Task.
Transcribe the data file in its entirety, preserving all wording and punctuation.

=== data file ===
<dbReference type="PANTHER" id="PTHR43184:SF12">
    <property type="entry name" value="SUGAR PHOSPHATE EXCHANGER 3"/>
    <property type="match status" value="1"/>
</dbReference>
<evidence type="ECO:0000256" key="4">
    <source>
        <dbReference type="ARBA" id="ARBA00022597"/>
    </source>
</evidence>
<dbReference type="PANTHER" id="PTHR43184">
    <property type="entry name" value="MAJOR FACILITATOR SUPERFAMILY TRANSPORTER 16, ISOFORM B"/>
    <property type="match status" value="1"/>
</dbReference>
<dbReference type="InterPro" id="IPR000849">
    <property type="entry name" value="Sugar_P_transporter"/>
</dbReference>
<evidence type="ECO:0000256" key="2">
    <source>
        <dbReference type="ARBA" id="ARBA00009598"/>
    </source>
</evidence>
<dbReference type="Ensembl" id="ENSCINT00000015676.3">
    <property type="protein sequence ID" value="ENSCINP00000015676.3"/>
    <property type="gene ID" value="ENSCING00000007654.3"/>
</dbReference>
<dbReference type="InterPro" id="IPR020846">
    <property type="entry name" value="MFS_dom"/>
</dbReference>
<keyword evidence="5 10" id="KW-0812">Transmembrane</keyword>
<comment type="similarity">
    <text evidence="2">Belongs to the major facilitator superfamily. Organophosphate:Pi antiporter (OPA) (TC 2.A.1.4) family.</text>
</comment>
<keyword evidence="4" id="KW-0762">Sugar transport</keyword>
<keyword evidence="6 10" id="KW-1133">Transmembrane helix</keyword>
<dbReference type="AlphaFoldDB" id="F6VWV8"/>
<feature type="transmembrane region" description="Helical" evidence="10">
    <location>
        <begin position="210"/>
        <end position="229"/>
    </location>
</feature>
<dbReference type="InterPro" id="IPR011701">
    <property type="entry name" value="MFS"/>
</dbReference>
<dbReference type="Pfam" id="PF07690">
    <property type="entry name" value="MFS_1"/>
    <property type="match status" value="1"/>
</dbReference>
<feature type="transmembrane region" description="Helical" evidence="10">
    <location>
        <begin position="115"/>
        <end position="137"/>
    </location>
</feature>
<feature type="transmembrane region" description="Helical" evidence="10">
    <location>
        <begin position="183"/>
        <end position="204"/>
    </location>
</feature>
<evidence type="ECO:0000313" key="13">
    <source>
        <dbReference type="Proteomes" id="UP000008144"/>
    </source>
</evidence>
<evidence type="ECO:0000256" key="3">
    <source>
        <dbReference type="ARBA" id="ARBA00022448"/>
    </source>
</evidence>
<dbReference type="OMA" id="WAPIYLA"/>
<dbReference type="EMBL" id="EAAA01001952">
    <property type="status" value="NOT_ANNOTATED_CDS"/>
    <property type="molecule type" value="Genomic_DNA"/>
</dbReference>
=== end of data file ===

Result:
<dbReference type="PANTHER" id="PTHR43184:SF12">
    <property type="entry name" value="SUGAR PHOSPHATE EXCHANGER 3"/>
    <property type="match status" value="1"/>
</dbReference>
<evidence type="ECO:0000256" key="4">
    <source>
        <dbReference type="ARBA" id="ARBA00022597"/>
    </source>
</evidence>
<dbReference type="PANTHER" id="PTHR43184">
    <property type="entry name" value="MAJOR FACILITATOR SUPERFAMILY TRANSPORTER 16, ISOFORM B"/>
    <property type="match status" value="1"/>
</dbReference>
<dbReference type="InterPro" id="IPR000849">
    <property type="entry name" value="Sugar_P_transporter"/>
</dbReference>
<evidence type="ECO:0000256" key="2">
    <source>
        <dbReference type="ARBA" id="ARBA00009598"/>
    </source>
</evidence>
<dbReference type="Ensembl" id="ENSCINT00000015676.3">
    <property type="protein sequence ID" value="ENSCINP00000015676.3"/>
    <property type="gene ID" value="ENSCING00000007654.3"/>
</dbReference>
<dbReference type="InterPro" id="IPR020846">
    <property type="entry name" value="MFS_dom"/>
</dbReference>
<keyword evidence="5 10" id="KW-0812">Transmembrane</keyword>
<comment type="similarity">
    <text evidence="2">Belongs to the major facilitator superfamily. Organophosphate:Pi antiporter (OPA) (TC 2.A.1.4) family.</text>
</comment>
<keyword evidence="4" id="KW-0762">Sugar transport</keyword>
<keyword evidence="6 10" id="KW-1133">Transmembrane helix</keyword>
<dbReference type="AlphaFoldDB" id="F6VWV8"/>
<feature type="transmembrane region" description="Helical" evidence="10">
    <location>
        <begin position="210"/>
        <end position="229"/>
    </location>
</feature>
<dbReference type="InterPro" id="IPR011701">
    <property type="entry name" value="MFS"/>
</dbReference>
<dbReference type="Pfam" id="PF07690">
    <property type="entry name" value="MFS_1"/>
    <property type="match status" value="1"/>
</dbReference>
<feature type="transmembrane region" description="Helical" evidence="10">
    <location>
        <begin position="115"/>
        <end position="137"/>
    </location>
</feature>
<feature type="transmembrane region" description="Helical" evidence="10">
    <location>
        <begin position="183"/>
        <end position="204"/>
    </location>
</feature>
<evidence type="ECO:0000313" key="13">
    <source>
        <dbReference type="Proteomes" id="UP000008144"/>
    </source>
</evidence>
<evidence type="ECO:0000256" key="3">
    <source>
        <dbReference type="ARBA" id="ARBA00022448"/>
    </source>
</evidence>
<dbReference type="OMA" id="WAPIYLA"/>
<dbReference type="EMBL" id="EAAA01001952">
    <property type="status" value="NOT_ANNOTATED_CDS"/>
    <property type="molecule type" value="Genomic_DNA"/>
</dbReference>